She wanted simple hammered sterling silver rings, one 1.5 mm wide and the other 4 mm wide.
I have made a couple of wedding rings for men but not a matching set like this for both partners - very excited to be making these.
For the larger ring I cut a strip from 1 mm sheet silver, and the smaller ring is made from 1.5 mm round wire. I cut them to as near the length I need but final cutting comes after hammering.
I flattened the round wire slightly in my rolling mill to give it a slightly rectangular shape to resemble the other one.
Next step for both rings is to hammer them to add the texture This has to be done before the rings are soldered as hammering stretches the silver, and the rings would be too big. FIRST thing before hammering is to polish my favourite ball pein hammer on my smoothest micromesh sanding paper to make sure it is super smooth. At this stage the silver is still very soft and any dints will transfer to the silver.
The silver is then eased round the ring mandrel then hammered evenly all over. I use the same hammer for both rings to get a matching texture..
The next step is to cut the ends to get the exact length for the size required. I have a plastic ring sizer mandrel for this. I cut and then file, erring on the small size as I have to hammer the texture again across the join and this will make the ring slightly larger again.
The joining edges have to be sanded flat ready for soldering. Sounds easy but actually takes a lot of care as you need to have a really tight and closed fit to get a neat join that will be almost invisible to the eye. I use a small flat file for this, then push the joint together and hold it up to the light to make sure no light is showing through the join.
You then have to create some tension in the joint and you do this by overlapping the edges, forcing them beyond where you want them to be so that when you pull them back and butt them together the tension holds them tight. Bit fiddly but this sanding and butting together stage is worth spending time on as the joint will be much neater as a result. I used a medium strip solder for both rings, using the smallest chip of solder so that is less filing is needed after soldering to remove excess solder. After applying flux I put the chip under the joint and the solder torch draws it up the joint.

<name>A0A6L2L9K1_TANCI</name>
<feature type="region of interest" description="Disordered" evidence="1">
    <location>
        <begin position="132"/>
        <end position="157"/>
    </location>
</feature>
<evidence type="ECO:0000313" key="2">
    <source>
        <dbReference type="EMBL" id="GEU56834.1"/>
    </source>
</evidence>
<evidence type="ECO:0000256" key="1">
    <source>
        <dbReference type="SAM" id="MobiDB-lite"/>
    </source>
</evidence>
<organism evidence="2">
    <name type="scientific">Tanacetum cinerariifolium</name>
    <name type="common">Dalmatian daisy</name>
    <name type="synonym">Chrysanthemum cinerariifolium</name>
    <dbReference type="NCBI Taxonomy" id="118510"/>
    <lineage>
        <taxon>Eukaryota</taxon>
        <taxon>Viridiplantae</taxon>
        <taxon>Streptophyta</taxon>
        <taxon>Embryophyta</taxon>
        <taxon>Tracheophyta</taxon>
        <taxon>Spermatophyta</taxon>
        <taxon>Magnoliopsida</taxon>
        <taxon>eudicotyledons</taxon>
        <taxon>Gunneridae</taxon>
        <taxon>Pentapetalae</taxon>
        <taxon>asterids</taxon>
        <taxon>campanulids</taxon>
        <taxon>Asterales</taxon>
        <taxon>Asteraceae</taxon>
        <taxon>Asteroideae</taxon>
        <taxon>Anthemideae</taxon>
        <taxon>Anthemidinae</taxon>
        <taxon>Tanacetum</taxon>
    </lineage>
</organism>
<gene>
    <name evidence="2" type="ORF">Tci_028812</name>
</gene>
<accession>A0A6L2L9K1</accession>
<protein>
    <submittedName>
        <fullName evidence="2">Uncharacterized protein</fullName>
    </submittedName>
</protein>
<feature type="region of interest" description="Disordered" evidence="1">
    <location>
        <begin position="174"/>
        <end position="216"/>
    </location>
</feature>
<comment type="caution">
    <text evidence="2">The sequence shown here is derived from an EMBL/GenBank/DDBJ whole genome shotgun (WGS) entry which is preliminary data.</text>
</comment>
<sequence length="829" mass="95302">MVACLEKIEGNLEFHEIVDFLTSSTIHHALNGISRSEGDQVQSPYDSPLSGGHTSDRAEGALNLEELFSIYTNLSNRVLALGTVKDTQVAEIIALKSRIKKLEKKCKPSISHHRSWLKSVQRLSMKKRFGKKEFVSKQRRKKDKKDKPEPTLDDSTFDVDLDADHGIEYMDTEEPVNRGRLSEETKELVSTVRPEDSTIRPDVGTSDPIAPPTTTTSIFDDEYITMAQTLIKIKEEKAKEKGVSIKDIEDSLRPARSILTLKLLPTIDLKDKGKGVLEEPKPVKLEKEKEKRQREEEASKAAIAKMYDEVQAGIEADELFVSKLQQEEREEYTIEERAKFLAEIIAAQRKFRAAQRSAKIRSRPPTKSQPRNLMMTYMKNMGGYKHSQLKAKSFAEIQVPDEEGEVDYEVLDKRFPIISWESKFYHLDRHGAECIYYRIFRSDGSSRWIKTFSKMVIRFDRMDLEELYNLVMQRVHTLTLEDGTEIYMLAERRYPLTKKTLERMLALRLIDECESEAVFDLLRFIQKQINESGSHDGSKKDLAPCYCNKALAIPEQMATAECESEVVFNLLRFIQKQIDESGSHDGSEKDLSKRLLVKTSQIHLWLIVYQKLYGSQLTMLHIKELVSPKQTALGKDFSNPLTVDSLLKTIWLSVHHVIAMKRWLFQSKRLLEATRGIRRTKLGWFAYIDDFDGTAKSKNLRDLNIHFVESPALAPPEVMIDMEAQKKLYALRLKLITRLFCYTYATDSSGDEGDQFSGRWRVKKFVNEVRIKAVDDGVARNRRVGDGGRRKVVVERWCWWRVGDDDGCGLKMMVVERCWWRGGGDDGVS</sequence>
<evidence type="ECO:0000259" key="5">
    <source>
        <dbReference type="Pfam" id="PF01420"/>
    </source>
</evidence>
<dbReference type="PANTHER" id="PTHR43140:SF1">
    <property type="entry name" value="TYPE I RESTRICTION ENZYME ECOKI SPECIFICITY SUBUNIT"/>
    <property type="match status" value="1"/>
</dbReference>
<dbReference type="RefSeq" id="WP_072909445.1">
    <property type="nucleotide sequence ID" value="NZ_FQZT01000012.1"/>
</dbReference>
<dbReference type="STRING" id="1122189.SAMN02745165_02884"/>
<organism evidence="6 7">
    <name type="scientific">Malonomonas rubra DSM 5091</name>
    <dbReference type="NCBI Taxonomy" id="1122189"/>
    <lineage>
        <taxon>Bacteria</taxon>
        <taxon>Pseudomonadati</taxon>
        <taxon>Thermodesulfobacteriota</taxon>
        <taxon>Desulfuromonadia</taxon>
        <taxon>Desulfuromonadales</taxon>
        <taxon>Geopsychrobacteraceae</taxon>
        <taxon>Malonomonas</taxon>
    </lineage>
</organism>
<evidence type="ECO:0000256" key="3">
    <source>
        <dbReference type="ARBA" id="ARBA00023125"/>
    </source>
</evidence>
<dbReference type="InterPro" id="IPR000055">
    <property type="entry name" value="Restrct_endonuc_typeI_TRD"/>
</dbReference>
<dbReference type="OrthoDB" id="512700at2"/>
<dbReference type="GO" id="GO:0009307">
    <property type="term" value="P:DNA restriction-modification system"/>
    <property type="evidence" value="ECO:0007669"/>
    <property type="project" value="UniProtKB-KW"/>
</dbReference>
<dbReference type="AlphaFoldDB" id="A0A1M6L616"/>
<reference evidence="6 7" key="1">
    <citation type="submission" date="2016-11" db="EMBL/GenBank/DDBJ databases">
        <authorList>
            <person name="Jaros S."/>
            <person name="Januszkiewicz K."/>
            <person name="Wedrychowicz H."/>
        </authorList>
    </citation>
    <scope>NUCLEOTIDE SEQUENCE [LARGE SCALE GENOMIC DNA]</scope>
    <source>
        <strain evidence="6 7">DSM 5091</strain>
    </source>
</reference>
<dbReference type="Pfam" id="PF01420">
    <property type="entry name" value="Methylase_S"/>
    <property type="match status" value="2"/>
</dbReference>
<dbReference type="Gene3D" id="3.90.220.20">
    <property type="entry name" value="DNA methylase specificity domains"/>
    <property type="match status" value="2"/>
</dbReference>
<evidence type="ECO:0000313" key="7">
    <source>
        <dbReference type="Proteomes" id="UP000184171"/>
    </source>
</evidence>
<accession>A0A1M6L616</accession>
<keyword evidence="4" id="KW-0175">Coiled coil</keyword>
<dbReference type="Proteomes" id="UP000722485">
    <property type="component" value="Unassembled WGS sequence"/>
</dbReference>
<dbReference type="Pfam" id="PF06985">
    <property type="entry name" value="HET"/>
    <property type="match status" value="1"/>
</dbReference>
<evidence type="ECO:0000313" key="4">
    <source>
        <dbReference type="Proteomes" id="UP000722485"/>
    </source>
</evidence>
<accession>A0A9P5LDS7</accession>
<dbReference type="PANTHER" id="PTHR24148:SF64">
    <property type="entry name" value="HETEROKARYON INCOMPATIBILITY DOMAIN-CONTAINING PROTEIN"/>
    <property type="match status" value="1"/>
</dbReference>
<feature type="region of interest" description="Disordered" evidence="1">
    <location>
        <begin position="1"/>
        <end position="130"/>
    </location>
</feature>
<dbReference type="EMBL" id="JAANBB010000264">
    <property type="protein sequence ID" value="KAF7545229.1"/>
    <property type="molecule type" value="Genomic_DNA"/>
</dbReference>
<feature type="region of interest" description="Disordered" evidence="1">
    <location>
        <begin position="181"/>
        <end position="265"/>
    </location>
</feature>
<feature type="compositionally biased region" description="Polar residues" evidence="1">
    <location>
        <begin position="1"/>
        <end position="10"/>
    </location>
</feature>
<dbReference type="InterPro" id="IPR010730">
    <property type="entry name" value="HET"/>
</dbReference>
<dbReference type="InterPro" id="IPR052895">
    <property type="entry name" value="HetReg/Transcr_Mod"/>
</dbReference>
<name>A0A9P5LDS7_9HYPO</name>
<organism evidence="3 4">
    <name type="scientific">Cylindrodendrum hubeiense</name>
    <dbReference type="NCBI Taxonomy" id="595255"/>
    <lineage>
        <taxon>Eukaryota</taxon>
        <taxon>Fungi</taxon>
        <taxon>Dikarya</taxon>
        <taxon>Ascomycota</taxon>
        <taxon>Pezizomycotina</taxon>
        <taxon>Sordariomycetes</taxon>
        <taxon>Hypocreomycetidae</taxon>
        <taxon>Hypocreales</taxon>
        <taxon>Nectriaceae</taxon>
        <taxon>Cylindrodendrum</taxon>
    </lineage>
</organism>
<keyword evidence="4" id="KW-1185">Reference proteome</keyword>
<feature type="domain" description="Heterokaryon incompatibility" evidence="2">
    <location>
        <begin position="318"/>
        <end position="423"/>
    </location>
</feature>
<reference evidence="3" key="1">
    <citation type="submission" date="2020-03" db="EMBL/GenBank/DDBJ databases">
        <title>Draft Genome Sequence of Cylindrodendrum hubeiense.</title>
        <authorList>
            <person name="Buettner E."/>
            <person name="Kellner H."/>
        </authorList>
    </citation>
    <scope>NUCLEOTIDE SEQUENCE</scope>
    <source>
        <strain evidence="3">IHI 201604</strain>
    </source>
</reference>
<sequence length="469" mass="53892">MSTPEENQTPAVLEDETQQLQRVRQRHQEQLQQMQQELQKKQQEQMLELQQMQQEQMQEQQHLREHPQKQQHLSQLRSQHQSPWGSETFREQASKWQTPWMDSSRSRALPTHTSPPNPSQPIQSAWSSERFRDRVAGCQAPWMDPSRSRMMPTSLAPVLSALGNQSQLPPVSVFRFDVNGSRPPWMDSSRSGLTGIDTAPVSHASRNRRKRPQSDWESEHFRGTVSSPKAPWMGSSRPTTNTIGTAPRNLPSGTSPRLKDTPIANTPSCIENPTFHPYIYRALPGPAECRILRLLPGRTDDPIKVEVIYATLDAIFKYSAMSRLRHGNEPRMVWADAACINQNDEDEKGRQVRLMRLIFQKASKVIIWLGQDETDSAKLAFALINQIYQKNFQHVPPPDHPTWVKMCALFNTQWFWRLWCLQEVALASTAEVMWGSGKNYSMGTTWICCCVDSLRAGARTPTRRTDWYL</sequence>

Here is before and after soldering shots of both rings.
I love that after soldering it looks like an old piece of scrap metal, and get great satisfaction seeing it turn from this into something gloriously smooth and shiny and wearable. I pop them into my pickle pot to remove the muck from the soldering process. When they come out of the pickle they are pale and matt and frankly uninteresting!
The next step is to remove any solder that is showing around the joint with a file and then sand papers working down the grades to super smooth.
Now I need to make them perfectly round and flat and I do this with my ring mandrel and a rawhide hammer. The hammer is soft and doesn't mark the silver.
At this point I check the rings for size (hoping that they are still on the small side) and then hammer over the join with my ball pein hammer to blend the texture in. give an even texture all round the ring, and then all round the ring again until the size is spot on.
Then with the raw hide hammer I work round the ring on the mandrel hitting it firmly and evenly against the mandrel. Take it off put it back upside down and repeat., then I hammer it on my anvil, working round it to make sure it is flat, turning it over and repeating, then back on the mandrel again to check roundness.
I then make sure the size is spot on, and work with my ball bein hammer round and round until it is.
Once I am satisfied with them - and I am a perfectionist so this tidying up/finishing can take some time - I tumble them in my small barrel tumbler for an hour or more which cleans and polishes them, at the same time hardening the silver to make it durable.
When they come out of the tumbler they are bright and clean and shiny, transformed from the dullness they were before. Next I check for any imperfections, then polish with my rotary hand tool, using first tripoli (a course polish) then rouge (a fine finishing polish).
Very pleased with them and hope very much that Sheri and her partner are too!